Team Ineos (Formerly the Sky thread)

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Re: Re:

Benotti69 said:
Zypherov said:
Kenalog injections for allergies will not turn you into a Tour de France champion.
add in HGH, Testosterone, epo, clen, aicar etc etc and it puts you in with a shout. :lol:
Aicair is the hidden ingredient that people know about but haven't proven yet. This wonderful fat burner also retains muscle mass and power, making heavy pursuiters climbing legends.

At the time of Wiggins transformation, aiciar was just a whisper in the peloton, but it was there and it was available.
 
My points are related more to any investigation into Wiggins TUEs not being therapeutic in terms of him requiring evidence if it ever came to that either for himself to prove innocence or to disprove theories the package was Triamcinolone and he received an injection. He has access to all the information and ENT reports if he wants to do both once UKAD allow him to speak and release documents.

The history of his first Triamcinilone injection really begins in 2008 and earlier and as the years go by his doctors from before Garmin, within Garmin and then Sky move him to more powerful Corticosteroid allergy treatments that follow the British Society for Allergy and Clinical Immunology advice pretty much to the letter. So assuming the documents back up what is claimed the TUE itself can be justified not only legally, but ethically too because that is in line with those setting the treatment guidance at least in UK at the time.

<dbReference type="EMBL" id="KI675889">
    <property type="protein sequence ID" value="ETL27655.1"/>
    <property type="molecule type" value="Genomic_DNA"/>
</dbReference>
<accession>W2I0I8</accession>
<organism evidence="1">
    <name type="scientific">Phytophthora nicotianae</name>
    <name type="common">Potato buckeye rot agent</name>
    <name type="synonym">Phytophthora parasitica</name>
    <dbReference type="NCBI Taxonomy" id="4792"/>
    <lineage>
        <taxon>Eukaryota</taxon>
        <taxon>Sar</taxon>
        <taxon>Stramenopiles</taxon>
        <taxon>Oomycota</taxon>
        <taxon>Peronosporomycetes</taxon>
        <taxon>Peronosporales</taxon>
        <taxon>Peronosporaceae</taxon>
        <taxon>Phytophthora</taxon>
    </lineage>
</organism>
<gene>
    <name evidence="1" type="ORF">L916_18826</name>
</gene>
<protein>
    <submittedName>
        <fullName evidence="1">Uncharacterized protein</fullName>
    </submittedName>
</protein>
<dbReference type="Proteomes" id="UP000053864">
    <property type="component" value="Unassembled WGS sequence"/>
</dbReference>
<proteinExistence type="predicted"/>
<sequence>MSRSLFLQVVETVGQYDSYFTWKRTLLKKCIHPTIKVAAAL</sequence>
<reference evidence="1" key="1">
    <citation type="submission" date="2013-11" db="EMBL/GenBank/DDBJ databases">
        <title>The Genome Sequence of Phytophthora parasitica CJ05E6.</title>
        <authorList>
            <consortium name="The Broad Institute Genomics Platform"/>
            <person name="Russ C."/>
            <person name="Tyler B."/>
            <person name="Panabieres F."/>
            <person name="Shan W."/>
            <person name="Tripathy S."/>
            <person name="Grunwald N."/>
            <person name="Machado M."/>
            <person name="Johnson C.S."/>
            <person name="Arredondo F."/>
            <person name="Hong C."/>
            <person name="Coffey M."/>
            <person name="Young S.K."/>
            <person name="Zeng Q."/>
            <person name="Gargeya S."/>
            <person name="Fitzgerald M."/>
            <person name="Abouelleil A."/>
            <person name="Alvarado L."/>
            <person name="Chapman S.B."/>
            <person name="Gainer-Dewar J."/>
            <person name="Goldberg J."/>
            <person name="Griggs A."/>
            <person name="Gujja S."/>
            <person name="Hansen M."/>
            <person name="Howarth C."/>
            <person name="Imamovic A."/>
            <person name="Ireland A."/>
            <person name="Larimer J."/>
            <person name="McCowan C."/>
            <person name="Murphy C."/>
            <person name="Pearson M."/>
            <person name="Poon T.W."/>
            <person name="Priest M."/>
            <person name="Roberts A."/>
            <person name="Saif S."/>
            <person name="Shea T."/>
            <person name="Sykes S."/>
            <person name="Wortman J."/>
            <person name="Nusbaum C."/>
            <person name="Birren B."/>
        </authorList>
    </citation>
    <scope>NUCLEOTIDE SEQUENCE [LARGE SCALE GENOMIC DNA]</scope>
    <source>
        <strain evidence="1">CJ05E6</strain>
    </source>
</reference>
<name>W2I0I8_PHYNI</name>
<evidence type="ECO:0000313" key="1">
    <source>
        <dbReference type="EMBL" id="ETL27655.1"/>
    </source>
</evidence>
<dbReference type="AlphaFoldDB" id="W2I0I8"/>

>3 years before 2011 (so at least from 2007) Maximal treatment using Flixotide inhaler + Ventolin, Clarityn, Avamys & Opticrom
2007 -Cofidis - Flixotide inhaler + Ventolin, Clarityn, Avamys & Opticrom (assume Salbutomol too?)
2008 - Team High Road Salbutomol TUE + allowance for 250ng of Fluticosone Corticosteroid nasal spray per day also + Antihistamines etc from above list
2009 - Garmin–Slipstream Salbutomol TUE + More powerful inhaled Budesonide Corticosteroid TUE replaces last years Fluticosone Corticosteroid + Antihistamines etc from above list
2010 - Team Sky TUE no longer required for Salbutomol or inhaled Budesonide Corticosteroid under WADA, so why there are no 2010 TUEs + Antihistamines etc from above list. Treatment at sky same as at Garmin previous year it seems.